I guess it's really a catch 22. We don't want to be there, and they may or may not want us there, but we cannot leave Iraq on it's own accord anytime soon. We have to protect our "investment" until it is no longer threatened.
     
  10. This depends how you define "victory". If it's about soon having a slim prospect of greatly poorer and shrunken DC being able to retreat with some dignity in 2018, oh happy day, that may be within the margins of probability. Even on these shaky grounds I'd not be stocking up on ticker tape just yet.

    On the other hand if winning is about attaining strategic objectives Cordesman's sober 06 assessment still stands:
    It's telling that it requires a good deal of well informed conjecture to even frame a coherent set of objectives.

    Objective #2 on it's way? I'd hope so. After a long procession of much trumpeted tipping points I'm not filled with confidence. The deluded belief it will be achieved in the short term will only ensure disaster. A good outcome depends less on the US Millitary than the locals. I include not just the still fractious Iraqi Arabs but the Kurds, ruthless Ankara, wily Qom and stubborn Riyadh in that.
     
  11. You mean things like blah blah, concrete walls separating areas of cities and towns, blah blah blah, bans on using cars, blah blah blah, no fekker dare step outside blah blah blah sectarian 'cleansing' blah blah returning displaced Iraqis that find their former homes to be a 'cleansed area' and having to find somewhere else to live.....
    That sort of stuff?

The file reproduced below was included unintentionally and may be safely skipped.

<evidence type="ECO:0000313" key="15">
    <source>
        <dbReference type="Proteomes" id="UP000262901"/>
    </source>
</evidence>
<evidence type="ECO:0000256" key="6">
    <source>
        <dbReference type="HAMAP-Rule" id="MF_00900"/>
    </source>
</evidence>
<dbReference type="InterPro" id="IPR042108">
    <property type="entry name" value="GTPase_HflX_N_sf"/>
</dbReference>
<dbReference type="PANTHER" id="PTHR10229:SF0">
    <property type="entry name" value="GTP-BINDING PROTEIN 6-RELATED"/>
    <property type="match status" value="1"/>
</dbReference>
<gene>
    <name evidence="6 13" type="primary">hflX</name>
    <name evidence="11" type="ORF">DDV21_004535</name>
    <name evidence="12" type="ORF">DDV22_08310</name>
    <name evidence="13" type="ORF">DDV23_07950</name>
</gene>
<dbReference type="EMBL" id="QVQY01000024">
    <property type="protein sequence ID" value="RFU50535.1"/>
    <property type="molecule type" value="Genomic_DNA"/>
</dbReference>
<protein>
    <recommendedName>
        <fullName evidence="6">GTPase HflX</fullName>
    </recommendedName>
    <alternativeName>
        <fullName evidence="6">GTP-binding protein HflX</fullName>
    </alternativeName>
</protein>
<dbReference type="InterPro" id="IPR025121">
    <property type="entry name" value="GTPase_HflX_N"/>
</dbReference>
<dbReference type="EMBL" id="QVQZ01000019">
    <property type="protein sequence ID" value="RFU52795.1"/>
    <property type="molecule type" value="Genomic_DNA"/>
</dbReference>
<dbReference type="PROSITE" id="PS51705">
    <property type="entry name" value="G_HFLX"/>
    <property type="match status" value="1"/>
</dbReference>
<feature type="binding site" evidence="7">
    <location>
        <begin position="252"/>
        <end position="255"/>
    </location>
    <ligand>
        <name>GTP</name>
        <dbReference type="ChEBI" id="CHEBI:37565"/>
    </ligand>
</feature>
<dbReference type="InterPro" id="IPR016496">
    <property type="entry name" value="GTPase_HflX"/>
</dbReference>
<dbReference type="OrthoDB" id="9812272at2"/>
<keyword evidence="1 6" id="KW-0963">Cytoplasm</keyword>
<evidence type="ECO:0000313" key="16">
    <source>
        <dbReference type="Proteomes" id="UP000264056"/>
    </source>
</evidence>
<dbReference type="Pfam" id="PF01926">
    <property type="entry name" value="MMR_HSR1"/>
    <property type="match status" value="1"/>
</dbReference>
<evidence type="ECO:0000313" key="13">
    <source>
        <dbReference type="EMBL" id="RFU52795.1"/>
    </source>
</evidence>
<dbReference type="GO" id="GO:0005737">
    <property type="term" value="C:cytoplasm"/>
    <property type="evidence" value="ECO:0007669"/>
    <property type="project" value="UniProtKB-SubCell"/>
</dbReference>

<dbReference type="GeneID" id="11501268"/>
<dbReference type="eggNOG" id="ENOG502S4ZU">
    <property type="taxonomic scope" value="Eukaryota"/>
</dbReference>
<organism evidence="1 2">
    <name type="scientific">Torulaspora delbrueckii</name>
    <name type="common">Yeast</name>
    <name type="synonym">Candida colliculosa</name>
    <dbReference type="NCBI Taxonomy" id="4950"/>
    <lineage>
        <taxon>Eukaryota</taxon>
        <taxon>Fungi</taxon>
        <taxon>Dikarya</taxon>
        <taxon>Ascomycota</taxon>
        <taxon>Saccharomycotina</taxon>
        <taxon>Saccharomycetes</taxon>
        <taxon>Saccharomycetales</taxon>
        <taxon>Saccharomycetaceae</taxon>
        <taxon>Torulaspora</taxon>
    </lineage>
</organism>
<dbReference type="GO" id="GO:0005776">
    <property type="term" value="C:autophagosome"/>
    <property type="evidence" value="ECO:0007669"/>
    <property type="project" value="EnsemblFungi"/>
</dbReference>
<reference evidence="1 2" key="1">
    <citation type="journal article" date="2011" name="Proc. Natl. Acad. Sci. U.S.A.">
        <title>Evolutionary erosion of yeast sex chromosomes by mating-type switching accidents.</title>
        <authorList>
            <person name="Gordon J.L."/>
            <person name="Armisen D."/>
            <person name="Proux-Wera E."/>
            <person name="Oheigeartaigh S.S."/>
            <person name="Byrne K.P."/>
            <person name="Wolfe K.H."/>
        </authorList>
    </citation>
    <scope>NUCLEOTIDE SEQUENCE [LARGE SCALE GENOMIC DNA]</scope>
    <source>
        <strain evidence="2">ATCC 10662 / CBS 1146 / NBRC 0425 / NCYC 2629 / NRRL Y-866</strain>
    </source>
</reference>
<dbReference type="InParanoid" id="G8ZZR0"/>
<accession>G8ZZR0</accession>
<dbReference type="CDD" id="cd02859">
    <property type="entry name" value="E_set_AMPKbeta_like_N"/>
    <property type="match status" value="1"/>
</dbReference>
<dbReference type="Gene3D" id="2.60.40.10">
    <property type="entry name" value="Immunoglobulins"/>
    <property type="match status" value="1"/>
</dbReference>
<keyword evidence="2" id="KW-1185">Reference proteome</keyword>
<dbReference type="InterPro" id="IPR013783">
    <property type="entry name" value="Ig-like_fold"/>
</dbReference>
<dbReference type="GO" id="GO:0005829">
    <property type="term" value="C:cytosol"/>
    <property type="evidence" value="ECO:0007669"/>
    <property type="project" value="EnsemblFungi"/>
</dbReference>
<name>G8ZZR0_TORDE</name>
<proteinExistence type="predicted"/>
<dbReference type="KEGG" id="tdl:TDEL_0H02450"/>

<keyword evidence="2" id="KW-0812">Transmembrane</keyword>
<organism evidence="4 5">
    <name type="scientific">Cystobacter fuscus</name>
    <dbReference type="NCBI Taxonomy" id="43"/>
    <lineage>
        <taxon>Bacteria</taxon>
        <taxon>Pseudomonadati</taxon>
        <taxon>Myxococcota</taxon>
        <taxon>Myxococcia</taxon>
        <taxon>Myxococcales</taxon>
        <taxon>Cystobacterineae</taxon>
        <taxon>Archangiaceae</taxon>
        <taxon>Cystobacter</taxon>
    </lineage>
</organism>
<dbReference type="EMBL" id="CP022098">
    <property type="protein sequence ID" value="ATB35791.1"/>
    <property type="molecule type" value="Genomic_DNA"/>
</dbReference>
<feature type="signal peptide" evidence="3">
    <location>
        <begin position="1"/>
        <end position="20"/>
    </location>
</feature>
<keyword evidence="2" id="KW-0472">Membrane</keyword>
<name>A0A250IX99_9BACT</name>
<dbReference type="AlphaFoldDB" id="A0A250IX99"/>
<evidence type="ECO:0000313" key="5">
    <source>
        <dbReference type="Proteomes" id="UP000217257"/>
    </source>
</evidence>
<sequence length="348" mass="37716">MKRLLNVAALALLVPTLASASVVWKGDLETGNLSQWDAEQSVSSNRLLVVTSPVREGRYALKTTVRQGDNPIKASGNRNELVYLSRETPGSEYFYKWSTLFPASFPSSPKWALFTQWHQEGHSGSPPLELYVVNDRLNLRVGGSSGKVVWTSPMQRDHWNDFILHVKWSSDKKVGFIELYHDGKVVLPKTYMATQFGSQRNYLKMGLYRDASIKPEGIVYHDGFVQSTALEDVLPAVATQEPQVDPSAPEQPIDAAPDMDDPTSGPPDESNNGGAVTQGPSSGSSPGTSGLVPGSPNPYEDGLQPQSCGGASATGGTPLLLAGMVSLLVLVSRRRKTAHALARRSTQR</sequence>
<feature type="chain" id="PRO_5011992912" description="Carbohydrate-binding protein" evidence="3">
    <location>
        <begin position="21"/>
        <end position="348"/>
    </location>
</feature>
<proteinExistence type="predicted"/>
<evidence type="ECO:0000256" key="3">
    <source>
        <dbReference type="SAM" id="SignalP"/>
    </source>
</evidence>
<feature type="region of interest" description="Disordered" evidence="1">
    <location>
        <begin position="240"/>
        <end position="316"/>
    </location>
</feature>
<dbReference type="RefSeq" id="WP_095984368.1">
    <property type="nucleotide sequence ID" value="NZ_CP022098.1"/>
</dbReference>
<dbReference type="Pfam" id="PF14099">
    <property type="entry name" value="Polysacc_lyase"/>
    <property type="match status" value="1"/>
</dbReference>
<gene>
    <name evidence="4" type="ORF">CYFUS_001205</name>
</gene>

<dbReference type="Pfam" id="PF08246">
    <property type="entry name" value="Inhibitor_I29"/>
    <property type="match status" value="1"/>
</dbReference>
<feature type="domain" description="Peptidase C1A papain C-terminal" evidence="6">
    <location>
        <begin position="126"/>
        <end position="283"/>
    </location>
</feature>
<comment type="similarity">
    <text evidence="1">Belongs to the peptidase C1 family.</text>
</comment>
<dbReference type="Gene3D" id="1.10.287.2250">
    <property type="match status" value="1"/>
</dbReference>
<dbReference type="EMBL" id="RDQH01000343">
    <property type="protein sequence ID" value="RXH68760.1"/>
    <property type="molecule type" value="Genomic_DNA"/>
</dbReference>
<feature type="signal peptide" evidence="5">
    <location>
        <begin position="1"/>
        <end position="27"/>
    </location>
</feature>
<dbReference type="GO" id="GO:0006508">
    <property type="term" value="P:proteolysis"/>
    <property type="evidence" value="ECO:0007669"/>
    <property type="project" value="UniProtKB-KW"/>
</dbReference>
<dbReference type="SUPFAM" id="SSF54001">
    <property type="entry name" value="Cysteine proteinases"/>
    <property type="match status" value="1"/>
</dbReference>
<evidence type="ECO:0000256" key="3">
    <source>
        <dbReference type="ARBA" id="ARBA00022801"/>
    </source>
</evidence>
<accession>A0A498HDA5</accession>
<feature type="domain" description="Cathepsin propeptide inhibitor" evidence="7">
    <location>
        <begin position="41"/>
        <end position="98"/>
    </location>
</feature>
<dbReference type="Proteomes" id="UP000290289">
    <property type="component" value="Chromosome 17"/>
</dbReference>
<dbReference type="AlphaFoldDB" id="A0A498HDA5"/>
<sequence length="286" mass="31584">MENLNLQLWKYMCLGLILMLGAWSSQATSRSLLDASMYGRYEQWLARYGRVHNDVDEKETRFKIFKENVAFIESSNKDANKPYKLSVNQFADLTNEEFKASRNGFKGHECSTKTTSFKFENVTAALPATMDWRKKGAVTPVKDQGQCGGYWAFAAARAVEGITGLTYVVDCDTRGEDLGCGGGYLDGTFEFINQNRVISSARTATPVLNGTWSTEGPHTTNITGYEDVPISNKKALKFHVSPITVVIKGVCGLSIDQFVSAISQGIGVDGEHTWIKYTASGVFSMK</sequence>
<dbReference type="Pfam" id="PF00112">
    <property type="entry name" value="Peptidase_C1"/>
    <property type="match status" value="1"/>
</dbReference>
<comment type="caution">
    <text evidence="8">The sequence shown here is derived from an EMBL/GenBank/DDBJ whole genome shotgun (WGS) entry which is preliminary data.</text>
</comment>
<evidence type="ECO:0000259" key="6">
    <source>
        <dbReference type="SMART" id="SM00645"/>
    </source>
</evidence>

This drop in fatalities, as much as it's welcome, is mere window-dressing in my ever-so humble opinion.
     
  12. No, because these are important issues on the ground that need addressing. The kind of bitching I'm talking about is either dogmatic, false, or would require a time machine to fix.
     
  13. http://michaelyon-online.com/

    It's not a specific problem connected to Iraqi war. Politics always triumphes over the truth (and not only in the USA).

    Al Qaeda in Iraq is a fruit of imagination of American propaganda. The main force here are Iraqi nationalists.

    Wrong, the militias are prepareing for future battles for power after inevitable withdrawal of American troops. So they don't waste resources to fight against those who is packing their luggage.

    By the way the war in Vietnam had ended long ago (and 'violence' was reduced significantly some years before the end). And later or sooner Iraqi war will end as well.
     
  14. Your logic is flawed - the last thing the militias should be doing now to expidite a US withdrawal is tone down their attacks. The more they do that, the less of a liability Iraq becomes to McCain, and if he win the insurgents will pretty much have to sit on their hands for the next four to eight years if your 'preperations for future battles' theory is anything to go by. McCain won't have any hesitation in stopping or even reversing a US withdrawal is things begin to get worse, no matter how unpopular.
     
  15. Alsacien

    Alsacien LE Moderator

    Shrewd and accurate observations Sergei..